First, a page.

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The Audacity of Hubris

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Message Douglas Wallace

Let's be honest. The core responsibility in any position of leadership is to be competent at continuous adaptation to unforeseeable events.  It's the ability to plan for contingent circumstances which cannot be forecast, that earns these our leaders the power they value so highly.  Judging from the state of our economy, one would think that precepts like stability and control are irrelevant in the daily vernacular of our leaders. Kept outside the planning process, the average citizen today lives in a different world than his/her more privileged leaders at the top.  What matters most to those who are in power is staying in power.  What matters most to the American people is financial security

Now, I ask you.  Which goal best serves the nation?   A politician said to me years ago, "Do you know how we spell ethics?" His answer-"Money!"   And, where does that money come from, lobbyist? Perhaps for the first time in our history we have an opportunity to start anew. We can start by eliminating the lobbyist and putting the people back in charge of the people's business. The American people are yearning for stability-we're the ones who hand out the power to our leaders---and yet the reins to power are handed over to the lobbyists, who have been hired to represent the interests of those who got us into this mess in the first place. 

A Tinge of Disappointment

Many voters today see themselves as powerless and not so much as participating members of a political party as they are sidelined observers. For sure, many voters are enthusiastic about supporting their party and they're standing-by, waiting to receive marching orders at any moment.  But, even in those voters there's a just a tinge of disappointment these days-sort of like the Mom who is supporting her son's soccer game from the bleachers, while her son, the most valuable player, remains sidelined by the coach.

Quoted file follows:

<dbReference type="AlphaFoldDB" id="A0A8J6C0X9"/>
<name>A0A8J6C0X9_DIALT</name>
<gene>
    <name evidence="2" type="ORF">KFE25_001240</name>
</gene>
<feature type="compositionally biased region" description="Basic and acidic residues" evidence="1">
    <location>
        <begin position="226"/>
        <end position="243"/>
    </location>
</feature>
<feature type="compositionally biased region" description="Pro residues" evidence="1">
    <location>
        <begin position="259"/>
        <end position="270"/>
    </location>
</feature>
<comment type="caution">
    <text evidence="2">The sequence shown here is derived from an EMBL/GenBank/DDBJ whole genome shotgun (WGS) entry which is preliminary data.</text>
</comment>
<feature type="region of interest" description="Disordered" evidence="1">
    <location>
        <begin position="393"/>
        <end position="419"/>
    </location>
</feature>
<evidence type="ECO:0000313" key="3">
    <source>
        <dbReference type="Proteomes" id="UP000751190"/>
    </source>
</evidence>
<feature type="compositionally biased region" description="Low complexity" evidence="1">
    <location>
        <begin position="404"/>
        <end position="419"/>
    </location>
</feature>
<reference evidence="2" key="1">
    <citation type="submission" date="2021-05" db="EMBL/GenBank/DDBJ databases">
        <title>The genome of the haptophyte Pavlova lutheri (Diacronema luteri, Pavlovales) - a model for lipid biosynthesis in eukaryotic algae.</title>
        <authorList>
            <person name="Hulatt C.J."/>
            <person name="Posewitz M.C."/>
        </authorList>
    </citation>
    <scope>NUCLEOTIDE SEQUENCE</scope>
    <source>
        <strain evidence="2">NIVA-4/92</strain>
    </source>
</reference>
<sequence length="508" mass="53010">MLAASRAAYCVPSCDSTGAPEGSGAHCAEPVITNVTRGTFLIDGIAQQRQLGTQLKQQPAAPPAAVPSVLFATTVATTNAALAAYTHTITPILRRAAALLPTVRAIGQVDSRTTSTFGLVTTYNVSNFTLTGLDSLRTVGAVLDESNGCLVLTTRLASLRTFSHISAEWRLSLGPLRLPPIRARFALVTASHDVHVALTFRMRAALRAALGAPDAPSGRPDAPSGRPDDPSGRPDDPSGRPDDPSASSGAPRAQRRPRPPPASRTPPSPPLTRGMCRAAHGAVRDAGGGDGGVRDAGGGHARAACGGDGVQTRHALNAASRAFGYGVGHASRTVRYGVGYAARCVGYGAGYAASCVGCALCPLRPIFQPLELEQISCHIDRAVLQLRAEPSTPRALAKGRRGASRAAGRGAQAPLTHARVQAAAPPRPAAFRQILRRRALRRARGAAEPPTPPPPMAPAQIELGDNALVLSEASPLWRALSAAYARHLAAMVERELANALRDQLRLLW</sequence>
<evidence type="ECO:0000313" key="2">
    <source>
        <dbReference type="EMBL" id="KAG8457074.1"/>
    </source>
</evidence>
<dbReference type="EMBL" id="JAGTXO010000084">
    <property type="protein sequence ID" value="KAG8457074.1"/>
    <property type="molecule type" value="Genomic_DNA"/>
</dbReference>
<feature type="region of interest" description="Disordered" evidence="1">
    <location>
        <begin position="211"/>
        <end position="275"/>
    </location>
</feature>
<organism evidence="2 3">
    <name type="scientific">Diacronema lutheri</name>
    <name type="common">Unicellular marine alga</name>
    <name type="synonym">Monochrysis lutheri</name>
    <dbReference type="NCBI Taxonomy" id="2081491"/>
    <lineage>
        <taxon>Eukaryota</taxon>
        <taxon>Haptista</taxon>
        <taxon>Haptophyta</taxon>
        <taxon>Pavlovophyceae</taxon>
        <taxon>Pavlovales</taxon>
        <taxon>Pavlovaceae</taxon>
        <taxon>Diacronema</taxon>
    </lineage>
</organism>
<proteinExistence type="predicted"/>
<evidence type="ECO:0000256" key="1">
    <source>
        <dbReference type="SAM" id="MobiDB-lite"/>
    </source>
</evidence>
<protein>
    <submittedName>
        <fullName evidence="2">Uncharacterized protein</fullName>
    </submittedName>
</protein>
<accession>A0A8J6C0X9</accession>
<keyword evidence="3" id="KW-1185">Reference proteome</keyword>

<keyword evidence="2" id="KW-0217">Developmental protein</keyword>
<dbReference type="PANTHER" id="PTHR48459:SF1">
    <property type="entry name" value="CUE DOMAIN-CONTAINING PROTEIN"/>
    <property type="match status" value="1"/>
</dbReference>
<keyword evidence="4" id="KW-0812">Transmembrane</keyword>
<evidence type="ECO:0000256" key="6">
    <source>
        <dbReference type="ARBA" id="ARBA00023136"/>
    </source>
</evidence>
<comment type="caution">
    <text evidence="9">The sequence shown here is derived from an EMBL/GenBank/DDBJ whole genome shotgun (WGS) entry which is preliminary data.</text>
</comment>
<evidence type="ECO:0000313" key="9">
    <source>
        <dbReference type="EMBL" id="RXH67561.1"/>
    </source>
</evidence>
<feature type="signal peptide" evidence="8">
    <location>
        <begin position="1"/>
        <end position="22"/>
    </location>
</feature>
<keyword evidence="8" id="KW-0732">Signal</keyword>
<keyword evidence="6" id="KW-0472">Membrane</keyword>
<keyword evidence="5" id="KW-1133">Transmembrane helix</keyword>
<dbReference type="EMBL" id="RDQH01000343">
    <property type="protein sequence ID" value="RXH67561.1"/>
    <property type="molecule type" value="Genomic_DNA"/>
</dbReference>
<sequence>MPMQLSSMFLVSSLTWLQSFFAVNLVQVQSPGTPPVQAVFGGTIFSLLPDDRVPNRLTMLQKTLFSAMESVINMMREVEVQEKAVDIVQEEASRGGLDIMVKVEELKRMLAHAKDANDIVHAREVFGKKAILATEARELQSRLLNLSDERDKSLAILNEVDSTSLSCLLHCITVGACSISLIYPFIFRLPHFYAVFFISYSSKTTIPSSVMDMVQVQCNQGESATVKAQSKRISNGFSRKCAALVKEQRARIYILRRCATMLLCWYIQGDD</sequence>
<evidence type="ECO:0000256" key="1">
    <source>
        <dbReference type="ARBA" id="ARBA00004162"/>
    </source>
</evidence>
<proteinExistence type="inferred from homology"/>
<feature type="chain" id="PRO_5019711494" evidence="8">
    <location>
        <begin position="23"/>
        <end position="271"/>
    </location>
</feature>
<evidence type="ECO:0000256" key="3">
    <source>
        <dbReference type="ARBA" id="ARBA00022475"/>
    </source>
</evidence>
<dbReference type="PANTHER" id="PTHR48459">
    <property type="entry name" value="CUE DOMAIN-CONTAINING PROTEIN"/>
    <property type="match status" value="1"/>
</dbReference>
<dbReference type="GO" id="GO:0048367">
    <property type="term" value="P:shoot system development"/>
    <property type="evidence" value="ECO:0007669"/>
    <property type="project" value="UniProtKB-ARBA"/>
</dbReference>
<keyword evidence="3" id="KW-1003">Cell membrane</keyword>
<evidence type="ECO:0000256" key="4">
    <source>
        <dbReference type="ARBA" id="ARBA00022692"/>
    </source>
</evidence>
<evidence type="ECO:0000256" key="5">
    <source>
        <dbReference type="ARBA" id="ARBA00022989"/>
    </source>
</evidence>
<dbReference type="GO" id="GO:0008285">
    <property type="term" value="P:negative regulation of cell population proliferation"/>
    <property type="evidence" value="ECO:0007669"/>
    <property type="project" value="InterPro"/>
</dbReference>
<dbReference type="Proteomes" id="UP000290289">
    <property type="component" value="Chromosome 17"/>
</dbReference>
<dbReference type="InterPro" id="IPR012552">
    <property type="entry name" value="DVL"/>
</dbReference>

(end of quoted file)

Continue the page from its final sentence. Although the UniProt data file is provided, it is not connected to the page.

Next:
Stress to the Extreme 

Many Americans are struggling to hold on to their homes, in the face of unprecedented layoffs and lack of adequate health care.  Struggling to make ends meet, while holding on to a job by your fingernails, is stressful to the extreme.  Add to that stress, the daily reminder that we're in the worst financial crisis since the Great Depression, and then suddenly life can be downright intimidating.


To turn things around, our leaders must first explicitly address their own privileged mindset. Hubris, born from the power they value so highly, sets up the scenario where our leaders think that holding on to power is their most important job. Meanwhile, the economy has put the squeeze on all our budgets, at a time when our leaders are giving away tax dollars to those who created this mess in the first place.  Americans are being asked to make sacrifices, but we know all too well that what is really happening is we are the scapegoats for somebody else's malfeasance. Most Americans can accept the idea of sacrifice if they understand that sacrifice is vital to our country. What's lacking is confidence in our leadership.

The Smell Test

My mother was fond of saying, "If it doesn't smell right, it probably isn't."  It doesn't smell right when our leaders deceive voters whose trust is critical to their success.  It doesn't smell right when our leaders back down from the core values, beliefs and competencies that made them successful in the first place.  It doesn't smell right when some people are more equal than others.  Now, the truth about the smell test is that eventually the deterioration is so bad-- such a complete failure--and the stench is so vile, that a person has no choice but to get rid of the rotten thing.  But, hubris has a way of causing those in power to be in denial of risk and peril.  In the quest for power, the focus is so narrowly aimed at holding on to power, while seeking ways to gain more, than even a rotten corpse in the center of the room wouldn't get their attention.           

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Doug Wallace was born in 1949 in Big Rock, Tennessee. The third oldest of eight children, he was born into generational poverty with an alcoholic father and a battered mother. Doug and his siblings lived a transient lifestyle throughout their (more...)
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